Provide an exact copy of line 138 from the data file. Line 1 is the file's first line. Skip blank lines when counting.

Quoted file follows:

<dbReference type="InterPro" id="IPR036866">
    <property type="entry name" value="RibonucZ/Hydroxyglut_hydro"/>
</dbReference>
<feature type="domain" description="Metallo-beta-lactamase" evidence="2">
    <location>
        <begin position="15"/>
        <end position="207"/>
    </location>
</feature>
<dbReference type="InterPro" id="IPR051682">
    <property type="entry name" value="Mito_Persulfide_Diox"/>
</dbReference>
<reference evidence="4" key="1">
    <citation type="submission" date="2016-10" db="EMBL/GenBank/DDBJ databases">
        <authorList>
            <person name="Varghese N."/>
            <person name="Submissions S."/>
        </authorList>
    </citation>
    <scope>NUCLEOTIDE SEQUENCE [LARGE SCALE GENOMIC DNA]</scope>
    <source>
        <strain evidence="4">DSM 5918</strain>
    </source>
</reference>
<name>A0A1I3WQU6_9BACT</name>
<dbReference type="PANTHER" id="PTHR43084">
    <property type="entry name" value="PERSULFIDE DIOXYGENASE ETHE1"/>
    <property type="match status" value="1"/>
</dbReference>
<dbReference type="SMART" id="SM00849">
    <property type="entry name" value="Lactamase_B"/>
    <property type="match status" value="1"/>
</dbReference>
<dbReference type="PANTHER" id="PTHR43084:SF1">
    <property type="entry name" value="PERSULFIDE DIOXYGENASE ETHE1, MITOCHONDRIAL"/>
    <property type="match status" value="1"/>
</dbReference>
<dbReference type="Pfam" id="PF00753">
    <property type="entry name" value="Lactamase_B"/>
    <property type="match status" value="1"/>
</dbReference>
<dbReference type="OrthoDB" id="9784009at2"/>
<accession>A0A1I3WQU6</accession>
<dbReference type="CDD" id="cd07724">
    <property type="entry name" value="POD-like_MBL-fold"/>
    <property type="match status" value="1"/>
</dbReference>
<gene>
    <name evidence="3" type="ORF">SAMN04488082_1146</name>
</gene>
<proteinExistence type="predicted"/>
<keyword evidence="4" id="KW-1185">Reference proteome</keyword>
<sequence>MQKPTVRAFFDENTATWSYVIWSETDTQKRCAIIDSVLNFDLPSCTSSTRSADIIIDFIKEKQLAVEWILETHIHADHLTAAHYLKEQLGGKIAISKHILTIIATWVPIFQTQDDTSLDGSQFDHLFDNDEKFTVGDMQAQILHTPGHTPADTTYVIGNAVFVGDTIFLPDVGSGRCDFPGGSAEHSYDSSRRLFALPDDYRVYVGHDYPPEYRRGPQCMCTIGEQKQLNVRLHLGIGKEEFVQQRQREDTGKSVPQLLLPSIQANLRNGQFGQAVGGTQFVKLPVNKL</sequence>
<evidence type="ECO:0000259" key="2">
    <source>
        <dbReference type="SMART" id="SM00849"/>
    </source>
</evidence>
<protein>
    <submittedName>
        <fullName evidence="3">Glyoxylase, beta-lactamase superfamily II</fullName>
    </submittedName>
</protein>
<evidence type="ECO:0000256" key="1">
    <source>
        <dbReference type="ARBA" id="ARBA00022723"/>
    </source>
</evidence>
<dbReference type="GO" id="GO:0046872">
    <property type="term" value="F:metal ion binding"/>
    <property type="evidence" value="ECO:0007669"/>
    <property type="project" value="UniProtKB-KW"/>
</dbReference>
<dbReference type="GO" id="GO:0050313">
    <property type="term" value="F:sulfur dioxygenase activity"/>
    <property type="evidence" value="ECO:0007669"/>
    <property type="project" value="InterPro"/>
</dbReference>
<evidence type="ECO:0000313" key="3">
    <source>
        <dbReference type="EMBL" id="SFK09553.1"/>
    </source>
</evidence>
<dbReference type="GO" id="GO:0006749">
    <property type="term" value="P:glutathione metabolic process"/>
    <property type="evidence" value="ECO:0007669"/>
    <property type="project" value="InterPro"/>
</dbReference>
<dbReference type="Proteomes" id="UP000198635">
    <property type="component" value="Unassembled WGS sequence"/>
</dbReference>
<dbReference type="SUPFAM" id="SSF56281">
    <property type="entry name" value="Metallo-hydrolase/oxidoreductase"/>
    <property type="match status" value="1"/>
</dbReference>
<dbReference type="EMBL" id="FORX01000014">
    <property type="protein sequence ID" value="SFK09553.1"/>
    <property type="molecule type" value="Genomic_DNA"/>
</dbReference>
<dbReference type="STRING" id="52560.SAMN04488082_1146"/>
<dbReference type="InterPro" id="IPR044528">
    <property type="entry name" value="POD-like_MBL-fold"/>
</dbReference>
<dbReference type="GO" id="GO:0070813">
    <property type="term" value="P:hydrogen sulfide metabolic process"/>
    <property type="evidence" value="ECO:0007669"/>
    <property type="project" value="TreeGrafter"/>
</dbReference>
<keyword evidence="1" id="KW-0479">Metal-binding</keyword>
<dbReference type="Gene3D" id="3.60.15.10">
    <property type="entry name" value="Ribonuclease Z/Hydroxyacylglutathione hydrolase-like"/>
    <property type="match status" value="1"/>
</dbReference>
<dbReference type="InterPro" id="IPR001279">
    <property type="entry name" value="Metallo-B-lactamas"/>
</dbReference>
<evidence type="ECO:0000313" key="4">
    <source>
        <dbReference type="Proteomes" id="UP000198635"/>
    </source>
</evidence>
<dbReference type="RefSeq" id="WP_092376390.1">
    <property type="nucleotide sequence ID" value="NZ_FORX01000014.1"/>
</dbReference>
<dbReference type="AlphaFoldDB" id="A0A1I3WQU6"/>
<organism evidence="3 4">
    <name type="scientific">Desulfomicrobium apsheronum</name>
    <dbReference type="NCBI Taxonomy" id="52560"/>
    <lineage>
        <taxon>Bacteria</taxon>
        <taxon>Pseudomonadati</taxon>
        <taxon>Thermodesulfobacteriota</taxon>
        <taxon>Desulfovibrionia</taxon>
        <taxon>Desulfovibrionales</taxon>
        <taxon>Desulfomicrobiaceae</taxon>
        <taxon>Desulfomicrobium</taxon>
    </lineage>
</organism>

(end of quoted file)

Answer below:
</organism>